Biscuit anyone?

We’re all partial to a biscuit or two as an afternoon snack, or after dinner treat, but new research suggests a decline in the consumption of high-calorie food items will promote structural shifts in the US cookie and cracker market.

According to a report from research firm IndexBox, the US cookie and cracker market, which includes biscuits, cookies, crackers, waffles and cake, experienced a 4.8% decline in volume to $11.4 billion from 2008-2013, but increased by 11.3% between 2014 and 2015 to reach $12.9bn. The growth, it says, was due to heightened demand for low-calorie, healthy cookies and crackers as the concept of a healthy lifestyle became more popular.

In 2015, the US manufacturers’ share accounted for 88% of cookie and cracker products consumption in the country. The low imports share, IndexBox notes, is a direct result of the minimal profit to be earned from transporting cookie, cracker and waffle products over long distances by air and marine modes of transport; the products’ fragility and traditional consumer taste preferences are also factors.

For these reasons, the US’ geographical neighbours dominate the imports structure: Canada accounted for 47% of cookie and cracker imports ($707m out of $1.5m) in 2015, and Mexico assumed a 20% imports share ($298m). Last year, the structure of imports from Canada was dominated by sweet biscuit items (2% of US cookie and cracker product consumption) and waffles (2% of consumption), and the structure of imports from Mexico was also dominated by sweet biscuit items (2% of consumption).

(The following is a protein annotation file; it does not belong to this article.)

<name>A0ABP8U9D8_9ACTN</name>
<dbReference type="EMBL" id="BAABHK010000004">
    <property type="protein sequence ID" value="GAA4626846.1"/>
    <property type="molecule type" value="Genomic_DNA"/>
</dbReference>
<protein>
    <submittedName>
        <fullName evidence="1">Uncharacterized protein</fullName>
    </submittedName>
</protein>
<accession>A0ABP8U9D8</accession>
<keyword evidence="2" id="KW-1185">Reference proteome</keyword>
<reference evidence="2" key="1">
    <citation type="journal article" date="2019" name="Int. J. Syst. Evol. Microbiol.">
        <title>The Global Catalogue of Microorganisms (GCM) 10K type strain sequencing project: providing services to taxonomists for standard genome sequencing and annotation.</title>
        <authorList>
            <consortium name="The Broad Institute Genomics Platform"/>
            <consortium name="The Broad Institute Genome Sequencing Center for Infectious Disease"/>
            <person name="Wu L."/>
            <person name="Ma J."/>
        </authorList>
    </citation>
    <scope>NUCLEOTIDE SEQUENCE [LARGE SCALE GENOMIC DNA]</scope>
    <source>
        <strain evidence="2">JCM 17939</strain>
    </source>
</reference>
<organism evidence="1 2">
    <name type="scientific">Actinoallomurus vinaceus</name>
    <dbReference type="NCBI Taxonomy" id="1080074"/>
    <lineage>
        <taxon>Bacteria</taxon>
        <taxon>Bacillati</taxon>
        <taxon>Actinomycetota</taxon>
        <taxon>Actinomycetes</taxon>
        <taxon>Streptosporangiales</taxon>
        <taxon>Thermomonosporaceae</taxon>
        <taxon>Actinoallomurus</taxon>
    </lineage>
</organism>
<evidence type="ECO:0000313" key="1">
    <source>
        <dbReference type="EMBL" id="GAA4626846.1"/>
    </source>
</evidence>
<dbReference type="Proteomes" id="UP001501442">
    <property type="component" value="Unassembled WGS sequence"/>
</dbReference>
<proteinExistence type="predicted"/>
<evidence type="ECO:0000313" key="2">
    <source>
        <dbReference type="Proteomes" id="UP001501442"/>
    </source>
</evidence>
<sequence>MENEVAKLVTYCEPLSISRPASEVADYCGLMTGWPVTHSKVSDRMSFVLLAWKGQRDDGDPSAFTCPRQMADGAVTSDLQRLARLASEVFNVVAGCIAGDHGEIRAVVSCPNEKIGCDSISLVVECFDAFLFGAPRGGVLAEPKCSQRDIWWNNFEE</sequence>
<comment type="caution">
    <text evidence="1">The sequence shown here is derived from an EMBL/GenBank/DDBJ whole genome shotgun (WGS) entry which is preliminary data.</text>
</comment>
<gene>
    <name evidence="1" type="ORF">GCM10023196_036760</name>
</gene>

Cookie and cracker manufacture in the US has observed the various consumption trends: from 2008-2013, production declined by 6.9%, but then increased in total by 13.5% from 2014-2015. Last year, 19% of the US cookie and cracker product output, in value terms, was assumed by the production of bread and baked goods ($11.7 billion out of $63.3bn). Along with increased consumption, output growth was also promoted by raw materials, such as sugar and wheat, being more cost-effective. This, IndexBox says, enabled US manufacturers to earn higher profit margins, while still maintaining reasonable consumer prices.

IndexBox predicts the US cookie and cracker market will expand at an average annual rate of 1.7% from 2015-2020. However, as a result of a healthy lifestyle becoming increasingly popular and more widespread, and weakened demand for high-calorie products, the consumption of sweet biscuit and cracker items will slow.

But these factors will also promote growth in the healthy cookie and cracker segment, which will develop and expand, mainly due to the entry of new, smaller players into the market. IndexBox adds that these new manufacturers will not need to restructure their entire production cycle to promote their new ranges.

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